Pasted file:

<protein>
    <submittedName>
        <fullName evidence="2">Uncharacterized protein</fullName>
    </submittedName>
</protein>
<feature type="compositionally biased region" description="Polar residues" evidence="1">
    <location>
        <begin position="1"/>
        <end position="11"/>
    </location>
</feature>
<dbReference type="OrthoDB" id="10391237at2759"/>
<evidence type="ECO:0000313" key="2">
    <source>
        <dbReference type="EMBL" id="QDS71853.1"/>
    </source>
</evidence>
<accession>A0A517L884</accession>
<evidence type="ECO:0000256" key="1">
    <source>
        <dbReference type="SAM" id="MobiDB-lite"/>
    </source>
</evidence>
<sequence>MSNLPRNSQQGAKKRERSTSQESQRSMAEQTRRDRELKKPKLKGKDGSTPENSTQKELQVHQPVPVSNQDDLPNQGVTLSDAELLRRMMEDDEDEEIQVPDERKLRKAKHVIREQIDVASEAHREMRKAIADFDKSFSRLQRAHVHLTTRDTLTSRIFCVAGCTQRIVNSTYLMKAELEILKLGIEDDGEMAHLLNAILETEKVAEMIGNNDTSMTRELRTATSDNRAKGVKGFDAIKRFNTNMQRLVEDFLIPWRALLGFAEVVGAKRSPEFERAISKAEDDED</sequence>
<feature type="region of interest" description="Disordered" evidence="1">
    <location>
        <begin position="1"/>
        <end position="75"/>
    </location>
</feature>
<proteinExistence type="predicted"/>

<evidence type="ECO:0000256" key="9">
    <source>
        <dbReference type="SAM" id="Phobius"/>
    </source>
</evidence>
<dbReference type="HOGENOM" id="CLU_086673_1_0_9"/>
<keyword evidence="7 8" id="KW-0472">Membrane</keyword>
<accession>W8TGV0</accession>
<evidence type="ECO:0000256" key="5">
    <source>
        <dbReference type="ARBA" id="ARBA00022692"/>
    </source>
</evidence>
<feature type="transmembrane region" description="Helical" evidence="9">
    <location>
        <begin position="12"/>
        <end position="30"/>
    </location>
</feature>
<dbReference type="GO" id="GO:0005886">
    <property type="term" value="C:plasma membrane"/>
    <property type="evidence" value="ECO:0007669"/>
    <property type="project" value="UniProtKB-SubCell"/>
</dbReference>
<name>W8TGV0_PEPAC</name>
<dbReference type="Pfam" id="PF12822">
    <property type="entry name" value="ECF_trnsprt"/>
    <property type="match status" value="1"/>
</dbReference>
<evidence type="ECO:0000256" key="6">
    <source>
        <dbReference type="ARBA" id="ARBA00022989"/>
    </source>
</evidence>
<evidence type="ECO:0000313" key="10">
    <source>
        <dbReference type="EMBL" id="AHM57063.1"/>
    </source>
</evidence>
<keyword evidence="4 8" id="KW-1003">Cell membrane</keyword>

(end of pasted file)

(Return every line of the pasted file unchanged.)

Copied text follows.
<protein>
    <submittedName>
        <fullName evidence="2">Uncharacterized protein</fullName>
    </submittedName>
</protein>
<feature type="compositionally biased region" description="Polar residues" evidence="1">
    <location>
        <begin position="1"/>
        <end position="11"/>
    </location>
</feature>
<dbReference type="OrthoDB" id="10391237at2759"/>
<evidence type="ECO:0000313" key="2">
    <source>
        <dbReference type="EMBL" id="QDS71853.1"/>
    </source>
</evidence>
<accession>A0A517L884</accession>
<evidence type="ECO:0000256" key="1">
    <source>
        <dbReference type="SAM" id="MobiDB-lite"/>
    </source>
</evidence>
<sequence>MSNLPRNSQQGAKKRERSTSQESQRSMAEQTRRDRELKKPKLKGKDGSTPENSTQKELQVHQPVPVSNQDDLPNQGVTLSDAELLRRMMEDDEDEEIQVPDERKLRKAKHVIREQIDVASEAHREMRKAIADFDKSFSRLQRAHVHLTTRDTLTSRIFCVAGCTQRIVNSTYLMKAELEILKLGIEDDGEMAHLLNAILETEKVAEMIGNNDTSMTRELRTATSDNRAKGVKGFDAIKRFNTNMQRLVEDFLIPWRALLGFAEVVGAKRSPEFERAISKAEDDED</sequence>
<feature type="region of interest" description="Disordered" evidence="1">
    <location>
        <begin position="1"/>
        <end position="75"/>
    </location>
</feature>
<proteinExistence type="predicted"/>

<evidence type="ECO:0000256" key="9">
    <source>
        <dbReference type="SAM" id="Phobius"/>
    </source>
</evidence>
<dbReference type="HOGENOM" id="CLU_086673_1_0_9"/>
<keyword evidence="7 8" id="KW-0472">Membrane</keyword>
<accession>W8TGV0</accession>
<evidence type="ECO:0000256" key="5">
    <source>
        <dbReference type="ARBA" id="ARBA00022692"/>
    </source>
</evidence>
<feature type="transmembrane region" description="Helical" evidence="9">
    <location>
        <begin position="12"/>
        <end position="30"/>
    </location>
</feature>
<dbReference type="GO" id="GO:0005886">
    <property type="term" value="C:plasma membrane"/>
    <property type="evidence" value="ECO:0007669"/>
    <property type="project" value="UniProtKB-SubCell"/>
</dbReference>
<name>W8TGV0_PEPAC</name>
<dbReference type="Pfam" id="PF12822">
    <property type="entry name" value="ECF_trnsprt"/>
    <property type="match status" value="1"/>
</dbReference>
<evidence type="ECO:0000256" key="6">
    <source>
        <dbReference type="ARBA" id="ARBA00022989"/>
    </source>
</evidence>
<evidence type="ECO:0000313" key="10">
    <source>
        <dbReference type="EMBL" id="AHM57063.1"/>
    </source>
</evidence>
<keyword evidence="4 8" id="KW-1003">Cell membrane</keyword>